Despite Iberdrola's progress, the Hungarian Wind Energy Association (HWEA) highlights some sizable obstacles in the market. Not the least of these is a 330 MW cap on wind power installations instituted in 2006 amid fears the grid would be unable to support large amounts of wind power. The cap was a legacy of a tender process which had attracted 1600 MW of bids, an indication of the potential interest in investing in Hungary's wind business should the market open up again. Iberdrola believes the Hungarian wind market has "potential to further develop and integrate more wind energy than the capacity currently authorised."
Projects in development
While the cap has put a damper on short term development of Hungary's wind energy resource, the government has indicated it may lift the capacity limit in the near future. Some companies are poised for just that possibility. The renewables arm of German utility RWE, RWE Innogy, last year bought 300 MW of wind projects in western Hungary from Germany's Aufwind Schmack.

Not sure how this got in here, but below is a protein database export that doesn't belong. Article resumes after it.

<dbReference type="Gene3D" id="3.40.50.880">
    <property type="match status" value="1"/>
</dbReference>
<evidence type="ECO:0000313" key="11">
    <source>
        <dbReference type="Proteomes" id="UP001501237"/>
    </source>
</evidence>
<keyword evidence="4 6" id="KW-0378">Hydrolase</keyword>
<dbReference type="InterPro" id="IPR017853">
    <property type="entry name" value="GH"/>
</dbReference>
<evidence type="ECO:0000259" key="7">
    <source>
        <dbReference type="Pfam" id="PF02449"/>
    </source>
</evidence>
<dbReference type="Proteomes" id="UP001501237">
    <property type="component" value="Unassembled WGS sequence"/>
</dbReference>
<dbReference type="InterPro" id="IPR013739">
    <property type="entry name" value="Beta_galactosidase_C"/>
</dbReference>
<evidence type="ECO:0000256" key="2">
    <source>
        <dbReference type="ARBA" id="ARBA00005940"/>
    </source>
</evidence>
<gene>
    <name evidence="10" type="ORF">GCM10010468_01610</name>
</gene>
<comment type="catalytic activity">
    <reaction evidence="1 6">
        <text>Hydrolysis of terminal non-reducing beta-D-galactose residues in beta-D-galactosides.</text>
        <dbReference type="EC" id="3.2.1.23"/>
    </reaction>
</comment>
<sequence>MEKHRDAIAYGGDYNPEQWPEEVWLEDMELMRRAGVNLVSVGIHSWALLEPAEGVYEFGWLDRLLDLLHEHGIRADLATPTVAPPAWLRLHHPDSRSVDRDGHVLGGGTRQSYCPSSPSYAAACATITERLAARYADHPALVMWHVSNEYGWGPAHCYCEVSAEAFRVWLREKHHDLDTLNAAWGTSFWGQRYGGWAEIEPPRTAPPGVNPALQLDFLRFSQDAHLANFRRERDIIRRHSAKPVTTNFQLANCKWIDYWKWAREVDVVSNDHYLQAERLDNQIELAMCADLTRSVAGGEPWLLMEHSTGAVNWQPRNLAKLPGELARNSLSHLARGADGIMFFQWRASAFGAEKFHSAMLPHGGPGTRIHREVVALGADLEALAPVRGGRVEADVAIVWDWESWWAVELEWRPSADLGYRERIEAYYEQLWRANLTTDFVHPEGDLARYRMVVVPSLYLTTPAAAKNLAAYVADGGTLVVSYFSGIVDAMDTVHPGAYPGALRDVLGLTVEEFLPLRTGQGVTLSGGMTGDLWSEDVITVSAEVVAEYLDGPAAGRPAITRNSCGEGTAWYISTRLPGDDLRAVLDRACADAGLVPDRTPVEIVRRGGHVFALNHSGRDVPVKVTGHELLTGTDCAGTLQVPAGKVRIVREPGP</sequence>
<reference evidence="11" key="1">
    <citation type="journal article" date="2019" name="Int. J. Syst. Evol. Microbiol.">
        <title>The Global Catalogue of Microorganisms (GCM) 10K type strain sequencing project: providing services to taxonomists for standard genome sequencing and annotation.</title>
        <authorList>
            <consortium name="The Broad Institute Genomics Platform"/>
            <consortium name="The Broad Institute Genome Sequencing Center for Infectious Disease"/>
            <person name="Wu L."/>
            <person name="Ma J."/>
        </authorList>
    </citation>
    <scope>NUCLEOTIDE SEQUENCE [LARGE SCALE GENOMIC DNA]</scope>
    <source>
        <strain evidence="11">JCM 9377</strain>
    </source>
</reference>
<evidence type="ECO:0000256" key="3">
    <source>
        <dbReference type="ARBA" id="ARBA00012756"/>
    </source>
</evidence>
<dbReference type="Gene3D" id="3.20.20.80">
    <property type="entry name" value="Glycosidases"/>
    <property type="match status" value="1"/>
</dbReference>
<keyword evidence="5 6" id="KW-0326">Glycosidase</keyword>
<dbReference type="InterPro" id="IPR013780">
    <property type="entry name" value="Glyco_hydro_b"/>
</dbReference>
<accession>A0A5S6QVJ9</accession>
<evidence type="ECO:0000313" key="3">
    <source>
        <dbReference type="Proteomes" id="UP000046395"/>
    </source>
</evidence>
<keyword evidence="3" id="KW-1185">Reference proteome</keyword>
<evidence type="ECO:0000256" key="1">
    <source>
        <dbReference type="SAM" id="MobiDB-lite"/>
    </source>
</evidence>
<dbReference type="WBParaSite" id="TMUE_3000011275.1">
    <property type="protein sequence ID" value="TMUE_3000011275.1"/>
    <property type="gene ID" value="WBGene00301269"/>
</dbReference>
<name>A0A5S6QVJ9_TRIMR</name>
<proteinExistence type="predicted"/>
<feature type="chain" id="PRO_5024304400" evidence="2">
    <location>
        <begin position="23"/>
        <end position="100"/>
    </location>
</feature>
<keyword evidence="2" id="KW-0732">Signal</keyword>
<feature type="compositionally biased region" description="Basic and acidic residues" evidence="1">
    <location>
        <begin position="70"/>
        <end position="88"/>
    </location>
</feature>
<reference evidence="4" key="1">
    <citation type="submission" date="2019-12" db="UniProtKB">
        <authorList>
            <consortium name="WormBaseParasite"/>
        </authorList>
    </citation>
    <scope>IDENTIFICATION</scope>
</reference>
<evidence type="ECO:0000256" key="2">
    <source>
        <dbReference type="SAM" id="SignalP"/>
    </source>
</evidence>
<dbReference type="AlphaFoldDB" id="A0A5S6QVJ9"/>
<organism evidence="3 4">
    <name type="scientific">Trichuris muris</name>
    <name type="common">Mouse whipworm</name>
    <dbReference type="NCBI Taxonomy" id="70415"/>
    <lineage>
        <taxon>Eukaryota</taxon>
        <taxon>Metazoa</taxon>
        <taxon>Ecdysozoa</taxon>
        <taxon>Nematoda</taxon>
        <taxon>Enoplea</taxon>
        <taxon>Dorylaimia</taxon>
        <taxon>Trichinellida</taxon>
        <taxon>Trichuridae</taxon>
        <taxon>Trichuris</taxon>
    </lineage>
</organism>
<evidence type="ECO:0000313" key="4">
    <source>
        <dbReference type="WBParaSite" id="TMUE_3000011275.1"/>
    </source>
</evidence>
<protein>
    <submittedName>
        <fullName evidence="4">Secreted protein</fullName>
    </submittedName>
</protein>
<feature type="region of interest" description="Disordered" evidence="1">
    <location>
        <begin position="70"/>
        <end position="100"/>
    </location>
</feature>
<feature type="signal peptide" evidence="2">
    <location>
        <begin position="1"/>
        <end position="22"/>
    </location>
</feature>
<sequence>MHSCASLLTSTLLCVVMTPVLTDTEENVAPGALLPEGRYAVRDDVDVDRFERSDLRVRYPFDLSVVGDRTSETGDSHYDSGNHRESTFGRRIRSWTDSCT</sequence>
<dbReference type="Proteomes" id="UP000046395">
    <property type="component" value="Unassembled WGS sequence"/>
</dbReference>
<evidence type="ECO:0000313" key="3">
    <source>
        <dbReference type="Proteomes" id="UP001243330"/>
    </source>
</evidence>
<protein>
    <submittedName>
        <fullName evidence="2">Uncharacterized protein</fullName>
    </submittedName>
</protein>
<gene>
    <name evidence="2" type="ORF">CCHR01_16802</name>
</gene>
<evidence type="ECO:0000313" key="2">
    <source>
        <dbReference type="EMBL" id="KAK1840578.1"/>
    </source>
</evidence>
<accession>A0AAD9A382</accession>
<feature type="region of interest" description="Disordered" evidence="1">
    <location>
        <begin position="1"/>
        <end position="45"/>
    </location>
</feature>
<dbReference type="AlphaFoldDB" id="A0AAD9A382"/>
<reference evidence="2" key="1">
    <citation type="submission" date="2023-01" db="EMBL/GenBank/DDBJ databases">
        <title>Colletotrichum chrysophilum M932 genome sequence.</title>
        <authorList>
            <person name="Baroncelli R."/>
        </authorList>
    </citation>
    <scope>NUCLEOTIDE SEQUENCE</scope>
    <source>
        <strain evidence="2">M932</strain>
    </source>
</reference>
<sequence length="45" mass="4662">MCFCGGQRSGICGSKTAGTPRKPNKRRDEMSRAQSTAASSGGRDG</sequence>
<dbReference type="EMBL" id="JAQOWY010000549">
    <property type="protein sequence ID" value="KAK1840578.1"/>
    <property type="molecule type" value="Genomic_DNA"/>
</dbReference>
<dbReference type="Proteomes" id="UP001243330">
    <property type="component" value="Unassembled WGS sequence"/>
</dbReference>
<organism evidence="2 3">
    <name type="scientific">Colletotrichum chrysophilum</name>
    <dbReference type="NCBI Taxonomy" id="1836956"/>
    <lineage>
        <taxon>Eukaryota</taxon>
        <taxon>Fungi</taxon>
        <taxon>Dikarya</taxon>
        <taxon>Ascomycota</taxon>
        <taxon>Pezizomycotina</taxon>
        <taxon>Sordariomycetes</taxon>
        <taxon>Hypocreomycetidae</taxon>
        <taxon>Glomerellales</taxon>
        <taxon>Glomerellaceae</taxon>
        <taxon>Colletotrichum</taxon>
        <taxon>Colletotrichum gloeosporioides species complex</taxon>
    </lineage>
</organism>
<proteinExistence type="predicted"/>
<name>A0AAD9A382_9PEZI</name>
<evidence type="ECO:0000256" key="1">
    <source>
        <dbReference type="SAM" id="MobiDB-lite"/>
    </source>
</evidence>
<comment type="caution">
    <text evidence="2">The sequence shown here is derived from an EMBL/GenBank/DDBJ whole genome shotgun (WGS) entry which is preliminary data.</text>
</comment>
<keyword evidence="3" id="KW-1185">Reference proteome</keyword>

Germany's Plambeck is also among companies developing wind farms in the country, although none are ripe for building as yet "Our wind farm projects in Hungary are all in a very early stage and we hope to begin construction in the next three to four years," says Rainer Heinsohn of Plambeck. Iberdrola itself has an additional 96 MW in an advanced state of development.
Hungary's renewables support mechanism gives wind producers priority access to the grid and a guaranteed purchase price adjusted annually for inflation, with the average rate currently standing at HUF 28.13/kWh (EUR 0.097/kWh). Iberdrola says the fixed purchase price is a sufficient basis for investing in wind projects in the country. At the same time, HWEA notes that a few projects have seen purchase prices set on the free market, although these came in relatively low at HUF 15-17/kWh (EUR 0.052-EUR 0.059/kWh). HWEA notes, however, that these projects were constructed with financial support from the European Union.
Wind producers in Hungary have been subject to a penalty system since the start of 2008 if their production forecasts were off target, although it has been adjusted to be less onerous than its original version. Currently, the penalty stands at HUF 5/kWh (EUR 0.017/kWh) if predictions for production made one day ahead deviate by more than 50% from the forecast.